Progress Report August ’16
It occurs to me that I have been pretty goddamn remiss on the blogging front over recent times. Nothing lays that bare more than the realisation that my last of what were supposed to be regular bi-monthly progress reports was nearly a year ago. I have become that author I never wanted to be – you know, the one with the dusty old website last updated in 2012 with a post saying ‘I’m back!’, and a front page that proudly trumpets an early review for their last-book-but-three.
Still, I’ve just returned from a long holiday in Scandinavia with the kids (well, when I say holiday, I mean a constant refereeing of various family squabbles) and maybe I can get some regularity back into the posting and writing. Stranger things have happened…
A progress report, then. The last year’s been an odd one (maybe they all are in this business), with some non-book bits and pieces bubbling away in the background and taking up a fair bit of time and energy, of which more later, perhaps. Sharp Ends, my collection of stories in the First Law world, came out at the end of April, and book-wise I’ve been developing a new trilogy set in the First Law world since then. As I’ve probably said before, this is a set of books taking place maybe 25-30 years after the end of Last Argument of Kings, in a world moving rapidly forward into the turmoil of early industrialisation, set mainly in the Union (and the North), featuring some old friends in the background while focussing mostly on a new cast, and perhaps picking up some threads left over from the First Law trilogy a little more directly than the standalone books have.
The First Law was really stewing in my brain throughout my youth, gradually developing, and I spent years as a hobbyist writer, before being published, experimenting with the characters and style and thinking about the plot. The Shattered Sea, meanwhile, was a much more focussed set of three individual, linked stories, really, rather than a grand ambitious trilogy. So you could say I’ve never really taken on such a big project as a professional writer, and I want to make sure I take the time to get it as good as it can be. That means to some extent trying to replicate the situation with the first trilogy – to remove the pressure of imminent deadlines, to just live with the characters until I get comfortable with them and their voices distill down and become vivid and interesting (hopefully), in that effortless way that in fact takes an awful lot of effort to develop. For me, characters are always at the heart of a book (or books) – if the people aren’t interesting, no plot, however packed with shock and explosions, will ever make a mark, whereas if the characters are fascinating and the voices arresting you can watch them do nothing and still be captivated.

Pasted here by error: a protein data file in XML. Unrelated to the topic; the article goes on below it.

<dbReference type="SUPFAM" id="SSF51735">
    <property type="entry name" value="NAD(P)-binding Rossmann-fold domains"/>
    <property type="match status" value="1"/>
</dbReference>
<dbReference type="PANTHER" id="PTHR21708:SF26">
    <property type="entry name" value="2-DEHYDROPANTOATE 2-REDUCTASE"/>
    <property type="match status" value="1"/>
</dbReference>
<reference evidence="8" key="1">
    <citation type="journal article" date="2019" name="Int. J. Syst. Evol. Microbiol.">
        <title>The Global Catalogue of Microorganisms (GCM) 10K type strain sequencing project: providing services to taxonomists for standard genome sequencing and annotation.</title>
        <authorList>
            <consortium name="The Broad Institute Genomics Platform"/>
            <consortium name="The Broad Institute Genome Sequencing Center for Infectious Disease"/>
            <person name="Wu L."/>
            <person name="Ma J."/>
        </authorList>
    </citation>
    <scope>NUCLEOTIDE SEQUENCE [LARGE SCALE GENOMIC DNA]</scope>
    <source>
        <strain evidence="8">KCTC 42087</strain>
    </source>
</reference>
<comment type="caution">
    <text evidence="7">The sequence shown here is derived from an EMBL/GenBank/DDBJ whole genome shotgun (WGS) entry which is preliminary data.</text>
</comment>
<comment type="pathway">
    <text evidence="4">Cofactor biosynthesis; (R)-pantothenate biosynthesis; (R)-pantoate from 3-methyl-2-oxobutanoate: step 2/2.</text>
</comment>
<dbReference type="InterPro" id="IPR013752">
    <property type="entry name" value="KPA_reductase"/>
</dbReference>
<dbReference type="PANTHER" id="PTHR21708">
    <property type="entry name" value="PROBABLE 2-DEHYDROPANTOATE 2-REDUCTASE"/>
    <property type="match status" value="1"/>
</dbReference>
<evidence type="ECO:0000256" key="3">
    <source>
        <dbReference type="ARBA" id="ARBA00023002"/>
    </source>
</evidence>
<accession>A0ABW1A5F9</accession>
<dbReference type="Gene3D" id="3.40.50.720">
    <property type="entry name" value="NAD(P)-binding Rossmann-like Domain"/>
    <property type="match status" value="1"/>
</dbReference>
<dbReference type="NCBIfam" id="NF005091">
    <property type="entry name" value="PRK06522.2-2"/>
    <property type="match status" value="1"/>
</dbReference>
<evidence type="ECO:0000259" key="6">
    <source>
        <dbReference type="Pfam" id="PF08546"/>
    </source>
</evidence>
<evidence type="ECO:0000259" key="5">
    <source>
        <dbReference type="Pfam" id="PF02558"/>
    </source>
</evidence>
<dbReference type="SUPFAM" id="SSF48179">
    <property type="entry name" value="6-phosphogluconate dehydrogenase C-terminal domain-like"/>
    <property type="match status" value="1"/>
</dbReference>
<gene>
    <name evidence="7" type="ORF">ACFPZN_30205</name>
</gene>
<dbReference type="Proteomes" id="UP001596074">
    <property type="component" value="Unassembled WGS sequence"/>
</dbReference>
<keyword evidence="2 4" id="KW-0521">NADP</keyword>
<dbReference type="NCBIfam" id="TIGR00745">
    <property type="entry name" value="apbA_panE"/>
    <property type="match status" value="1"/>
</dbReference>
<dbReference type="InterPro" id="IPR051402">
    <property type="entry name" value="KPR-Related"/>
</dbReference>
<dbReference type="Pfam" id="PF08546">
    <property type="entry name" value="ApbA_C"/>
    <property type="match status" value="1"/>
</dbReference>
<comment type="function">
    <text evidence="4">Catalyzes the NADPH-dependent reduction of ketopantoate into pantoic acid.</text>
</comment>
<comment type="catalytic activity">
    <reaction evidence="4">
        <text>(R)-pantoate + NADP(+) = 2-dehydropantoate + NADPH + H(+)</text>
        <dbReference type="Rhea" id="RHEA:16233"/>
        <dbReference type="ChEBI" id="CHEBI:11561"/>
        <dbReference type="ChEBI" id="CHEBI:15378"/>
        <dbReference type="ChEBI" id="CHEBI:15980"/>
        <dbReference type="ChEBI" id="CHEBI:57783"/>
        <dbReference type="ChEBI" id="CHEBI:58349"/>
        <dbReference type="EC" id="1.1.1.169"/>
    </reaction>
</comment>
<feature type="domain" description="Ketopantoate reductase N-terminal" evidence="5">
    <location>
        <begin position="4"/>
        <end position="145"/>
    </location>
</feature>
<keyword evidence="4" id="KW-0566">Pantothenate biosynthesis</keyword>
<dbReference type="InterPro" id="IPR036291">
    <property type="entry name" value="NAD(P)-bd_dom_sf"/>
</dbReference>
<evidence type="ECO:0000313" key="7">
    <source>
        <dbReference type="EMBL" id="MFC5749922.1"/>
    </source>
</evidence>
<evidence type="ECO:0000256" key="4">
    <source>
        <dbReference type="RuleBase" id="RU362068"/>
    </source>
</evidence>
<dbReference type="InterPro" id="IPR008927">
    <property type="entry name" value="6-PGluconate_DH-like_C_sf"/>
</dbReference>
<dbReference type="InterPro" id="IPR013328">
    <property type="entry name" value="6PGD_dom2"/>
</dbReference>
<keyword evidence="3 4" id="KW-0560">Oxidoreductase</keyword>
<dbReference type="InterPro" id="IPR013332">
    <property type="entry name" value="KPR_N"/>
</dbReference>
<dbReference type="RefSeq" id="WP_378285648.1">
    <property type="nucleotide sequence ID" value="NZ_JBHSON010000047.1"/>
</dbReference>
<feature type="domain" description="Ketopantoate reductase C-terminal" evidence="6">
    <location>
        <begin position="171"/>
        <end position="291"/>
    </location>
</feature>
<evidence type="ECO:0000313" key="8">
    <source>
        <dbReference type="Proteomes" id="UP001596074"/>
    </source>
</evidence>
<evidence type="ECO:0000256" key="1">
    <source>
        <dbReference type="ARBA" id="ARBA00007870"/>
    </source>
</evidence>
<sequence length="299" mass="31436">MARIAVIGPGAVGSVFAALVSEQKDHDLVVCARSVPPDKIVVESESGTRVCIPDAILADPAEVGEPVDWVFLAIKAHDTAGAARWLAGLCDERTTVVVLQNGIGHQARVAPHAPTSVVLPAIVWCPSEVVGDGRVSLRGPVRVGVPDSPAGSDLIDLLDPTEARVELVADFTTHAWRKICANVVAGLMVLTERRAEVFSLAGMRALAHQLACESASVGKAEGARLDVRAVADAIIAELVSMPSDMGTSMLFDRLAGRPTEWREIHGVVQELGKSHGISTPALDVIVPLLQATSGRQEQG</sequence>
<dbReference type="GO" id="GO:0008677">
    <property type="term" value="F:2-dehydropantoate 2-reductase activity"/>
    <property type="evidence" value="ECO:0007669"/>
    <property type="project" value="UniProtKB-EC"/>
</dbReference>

Still, you need a plot and a setting and all that other stuff too, and my experience has been that you don’t always know what you need a character to be until you get to the end of a book. Character and plot grow up together and inform each other, in other words. You’ve got to plan carefully, but at the same time you’ve got to experience how the writing comes out – what the characters feel like on the page before you really know where you’re going. So my hugely ambitious and probably in the end completely unworkable plan with these books is to plunge through a rough draft of all three as fast as I can, then see where I stand, and revise the first one thoroughly for publication. That, of course, will mean a pretty considerable wait for the first book but, hopefully, a regular publication schedule thereafter and, again hopefully, the best and most coherent end product.
Anyway, long story short, this is planned to be a trilogy of nine parts – three books each of three parts – and I’ve drafted the first and am tackling the second – so getting towards half way through a really rough first draft of the first book. Feeling pretty pleased with it so far, though experience has taught me that I’ll generally hate books at this stage and suffer many and frequent crises of confidence, so I try not to have high hopes for my feelings while a project is underway. Making progress is enough, actually liking what you’re doing is way too much to ask at this stage. Hoping to put in some concerted chair time in the run up to Christmas and make some epic progress. But then I’m always hoping for that…
And there is your progress report for August.